Tencel is the trademark name for the fabric, lyocell, both are popularly used to describe the fabric. Lyocell is a cellulose fiber, like rayon, it is made from the pulp from trees broken down with chemicals to create a fiber, like viscose. Unlike the other fabrics, lyocell uses pulp from sustainably sourced trees and recycles the chemical solvents used in the process, creating a closed looped system.

Lyocell is considered part of the rayon family and as they are so similar sometimes I feel like viscose is lumped in with lyocell, but they are so different, mostly because lyocell is so much better for the planet. The process of creating lyocell and viscose uses strong chemicals and bleach, which if not recycled is extremely harmful. Lyocell actually recycles these chemicals to be used again and reduce hazardous waste. If that isn’t enough to convince you to switch to lyocell, they use sustainably sourced wood, typically eucalyptus which is resilient and fast-growing like bamboo.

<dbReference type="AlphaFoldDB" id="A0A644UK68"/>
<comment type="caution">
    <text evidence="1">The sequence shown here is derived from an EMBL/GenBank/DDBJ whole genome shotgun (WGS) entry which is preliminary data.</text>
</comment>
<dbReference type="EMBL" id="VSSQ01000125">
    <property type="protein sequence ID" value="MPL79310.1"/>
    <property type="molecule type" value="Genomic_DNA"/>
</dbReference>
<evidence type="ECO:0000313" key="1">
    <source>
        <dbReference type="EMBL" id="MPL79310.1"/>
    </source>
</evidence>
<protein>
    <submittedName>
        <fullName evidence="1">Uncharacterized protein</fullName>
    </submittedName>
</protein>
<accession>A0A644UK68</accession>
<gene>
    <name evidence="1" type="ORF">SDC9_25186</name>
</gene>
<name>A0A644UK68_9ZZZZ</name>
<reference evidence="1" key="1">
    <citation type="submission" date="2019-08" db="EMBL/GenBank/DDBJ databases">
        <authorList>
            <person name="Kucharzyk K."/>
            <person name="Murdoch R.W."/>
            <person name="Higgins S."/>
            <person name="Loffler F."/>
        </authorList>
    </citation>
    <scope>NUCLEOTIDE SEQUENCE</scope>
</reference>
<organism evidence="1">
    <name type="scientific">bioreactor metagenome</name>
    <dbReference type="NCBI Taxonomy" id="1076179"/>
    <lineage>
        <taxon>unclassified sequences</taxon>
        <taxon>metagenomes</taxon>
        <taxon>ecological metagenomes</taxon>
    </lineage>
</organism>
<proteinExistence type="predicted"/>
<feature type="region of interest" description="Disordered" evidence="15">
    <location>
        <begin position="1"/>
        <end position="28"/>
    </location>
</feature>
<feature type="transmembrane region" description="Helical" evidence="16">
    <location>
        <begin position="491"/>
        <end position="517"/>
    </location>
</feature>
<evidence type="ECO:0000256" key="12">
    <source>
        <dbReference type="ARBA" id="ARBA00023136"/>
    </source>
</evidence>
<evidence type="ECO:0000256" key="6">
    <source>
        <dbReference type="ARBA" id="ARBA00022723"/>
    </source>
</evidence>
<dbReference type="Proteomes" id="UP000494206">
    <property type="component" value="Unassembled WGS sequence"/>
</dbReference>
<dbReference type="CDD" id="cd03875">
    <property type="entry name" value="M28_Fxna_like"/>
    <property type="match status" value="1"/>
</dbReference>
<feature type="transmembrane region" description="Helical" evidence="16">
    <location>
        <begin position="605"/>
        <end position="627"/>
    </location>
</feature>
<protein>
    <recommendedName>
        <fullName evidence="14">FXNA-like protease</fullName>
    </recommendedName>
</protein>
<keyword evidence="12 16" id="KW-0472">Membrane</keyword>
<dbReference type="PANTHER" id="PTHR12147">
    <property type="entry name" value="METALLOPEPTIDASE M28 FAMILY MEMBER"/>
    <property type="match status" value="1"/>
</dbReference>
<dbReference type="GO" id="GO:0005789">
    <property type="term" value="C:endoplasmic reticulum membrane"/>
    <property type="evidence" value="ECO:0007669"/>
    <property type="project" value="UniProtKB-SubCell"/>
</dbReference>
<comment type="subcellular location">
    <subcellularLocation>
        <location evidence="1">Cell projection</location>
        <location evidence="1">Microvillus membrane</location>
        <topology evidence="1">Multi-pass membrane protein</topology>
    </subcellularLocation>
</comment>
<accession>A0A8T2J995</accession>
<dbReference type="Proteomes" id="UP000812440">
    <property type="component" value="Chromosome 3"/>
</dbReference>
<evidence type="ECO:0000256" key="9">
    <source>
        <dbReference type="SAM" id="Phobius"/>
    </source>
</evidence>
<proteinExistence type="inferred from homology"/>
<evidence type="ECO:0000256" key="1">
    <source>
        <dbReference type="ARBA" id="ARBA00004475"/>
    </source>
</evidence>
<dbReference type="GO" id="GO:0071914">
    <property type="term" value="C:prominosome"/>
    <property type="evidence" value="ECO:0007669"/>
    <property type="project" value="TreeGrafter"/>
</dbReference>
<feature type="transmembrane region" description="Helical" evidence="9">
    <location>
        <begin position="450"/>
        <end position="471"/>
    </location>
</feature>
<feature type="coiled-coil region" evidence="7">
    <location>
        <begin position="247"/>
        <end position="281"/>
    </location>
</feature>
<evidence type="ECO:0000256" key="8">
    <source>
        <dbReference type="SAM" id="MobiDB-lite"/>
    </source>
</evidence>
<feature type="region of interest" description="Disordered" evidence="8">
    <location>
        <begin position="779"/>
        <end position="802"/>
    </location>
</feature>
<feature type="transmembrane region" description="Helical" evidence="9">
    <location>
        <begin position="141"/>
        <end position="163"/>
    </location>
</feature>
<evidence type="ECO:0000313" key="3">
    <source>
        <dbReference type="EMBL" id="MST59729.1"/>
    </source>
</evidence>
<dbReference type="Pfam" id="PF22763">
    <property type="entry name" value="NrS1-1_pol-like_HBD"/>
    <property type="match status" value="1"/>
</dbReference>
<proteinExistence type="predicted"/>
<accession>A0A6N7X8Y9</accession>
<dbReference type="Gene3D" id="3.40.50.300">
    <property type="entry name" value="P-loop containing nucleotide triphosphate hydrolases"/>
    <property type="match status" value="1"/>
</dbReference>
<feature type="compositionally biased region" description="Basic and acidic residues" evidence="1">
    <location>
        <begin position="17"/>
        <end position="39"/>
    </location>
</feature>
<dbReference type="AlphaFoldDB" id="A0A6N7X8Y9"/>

Part of the process is a transparent supply chain, the customer is aware where the trees grew, how the pulp was sourced and how it is made. Tencel made by the Lenzing company is Oeko Tex 100 certified ensuring there are no harmful substances in the fabric. You can be confident that the fabric and their clothes are sustainable.

Lyocell is also an extremely luxe fabric, resilient and antibacterial. As Tencel itself claims, ‘...more absorbent than cotton, softer than silk and cooler than linen’. Like viscose, it is easy to dye and can be combined with cotton or spandex to create different textures. The Ettitude jammies I am wearing on Instagram are organic bamboo lyocell and are a smooth, soft and strong fabric.

I honestly can’t promote lyocell enough. It is one of the most sustainable fabrics on the market and a valid alternative to viscose, rayon, and cotton. As more research goes into sustainable fabrics there will be so much more opportunity for this magic textile!